What is the nickel content of hypodermic needles?

Posted , 3 users are following.

I have several allergies and have been aware that I am sensitive to nickel but, the latest thing appears to be a reaction to hypodermic needles.

I had to have my bloods done today.  I have to have them done every 4 weeks and for the past 2 times,  the needle has caused me a lot of pain.  Today, however, the Phlebotomist put some cotton wool on my arm and told me to apply some pressure and when she looked, there was a bright red patch.  She immediately thought I was 'allergic' to cotton wool.  Actually,   I think it is the needle and its nickel content.

Does anyone have any views on this?

I am due to see a Consultant [Dermatologist] but my appt hasn't come yet,  so I thought I would run it past you first!

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6 Replies

  • Posted

    I do have and allergy to nickel, but do not know the ammount in the needles. It has never been a problem, I have just avoided wearing gold, which always contains nickel ( to harden it). However, in June, I had a cataract operation at southampton eye hospital, and knew I had to accept the instrument which they clip your eye apart with. The anaethesist insisted that type of allergy was impossible. I also insisted that I did not have the injected anaesetic because of the needle, and asked for the drops to numb it instead. He did not like that, but, I of course knew he was wrong. The effect was awful. (because of the clip) Within a few hours I had such a dramatic effect on my operated eye, that I am sure this has some bearing on the fact that my eye is still causing me major problems. So I know that is possible in your case. Nickle is put into many types of metal to harden it. Many metals, like gold, would be just to soft to use/wear. What I would like to know, just as you have asked, what % is put into surgical instruments. Does anyone know the answer to that.
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  • Posted

    Thank you for your reply Bumblebea,  I think I will have do do some more research.  I have bought nickel free cutlery and from the cutlery point of view, which is stainless steel but without nickel, the nickel stops it rusting, so when it has been in the dishwasher, for example, it needs to be dried straight away, to prevent rust forming.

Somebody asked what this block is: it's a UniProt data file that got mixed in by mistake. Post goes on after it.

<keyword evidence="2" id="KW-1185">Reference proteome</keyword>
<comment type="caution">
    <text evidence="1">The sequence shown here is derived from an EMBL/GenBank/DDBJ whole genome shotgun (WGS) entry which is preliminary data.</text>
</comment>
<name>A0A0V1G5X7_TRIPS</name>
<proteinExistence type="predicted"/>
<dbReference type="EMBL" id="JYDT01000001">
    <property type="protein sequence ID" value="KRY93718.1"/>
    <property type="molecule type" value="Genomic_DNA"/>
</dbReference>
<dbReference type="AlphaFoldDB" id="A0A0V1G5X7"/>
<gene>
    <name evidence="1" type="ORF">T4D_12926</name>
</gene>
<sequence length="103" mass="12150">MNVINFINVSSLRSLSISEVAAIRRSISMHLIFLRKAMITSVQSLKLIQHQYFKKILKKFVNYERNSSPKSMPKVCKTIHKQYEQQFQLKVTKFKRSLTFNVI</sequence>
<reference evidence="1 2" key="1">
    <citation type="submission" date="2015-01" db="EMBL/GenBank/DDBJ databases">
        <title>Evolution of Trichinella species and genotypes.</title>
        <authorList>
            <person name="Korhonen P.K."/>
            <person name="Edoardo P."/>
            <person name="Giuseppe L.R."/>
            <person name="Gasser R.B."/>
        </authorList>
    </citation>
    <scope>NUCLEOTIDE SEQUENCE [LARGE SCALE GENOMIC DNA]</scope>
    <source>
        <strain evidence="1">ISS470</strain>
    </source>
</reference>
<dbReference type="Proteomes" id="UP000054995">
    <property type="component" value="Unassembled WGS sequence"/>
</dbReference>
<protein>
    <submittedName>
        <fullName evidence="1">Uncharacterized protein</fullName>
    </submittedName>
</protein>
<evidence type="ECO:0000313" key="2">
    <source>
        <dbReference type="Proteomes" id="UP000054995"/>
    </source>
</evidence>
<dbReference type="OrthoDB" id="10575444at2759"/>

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  • Posted

    I have just spoken to my sister who is a dental nurse. She tells me that hypodermic needles can be coated with nickel, she does not know what percentage that would be. Also tells me the problem seems more prevelant in India.

    Google nickelinstitute as well and see if there is any information there

    Taz xxx

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    • Posted

      Found this "Tell doctors and hospitals – Always let doctors or anyone who is treating you for any medical emergency know that you have a nickel allergy as some instruments may contain nickel. Stainless steel can contain small amounts of nickel." Hypodermic needles are stainless steel and a forum user from another site I am on has commented "have had dramas with surgical steel – not always, just certain things"
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    • Posted

      Thank you for all of this, it's very useful.

      I have bought nickel free stainless steel cutlery, if you look at the back of cutlery, you will see 18/00 that means it is nickel free, the stainless steel with nickel has 18/8 or similar, the second number is the amount of nickel.

      I have come to the conclusion that I don't have a huge problem with new stainless steel but as it ages, that is when I have the problems.

      The Indians seem to put a lot of time and effort into Dermatology.  I have come across a lot of info from them, regarding all things dermatological,  thank you Taz!


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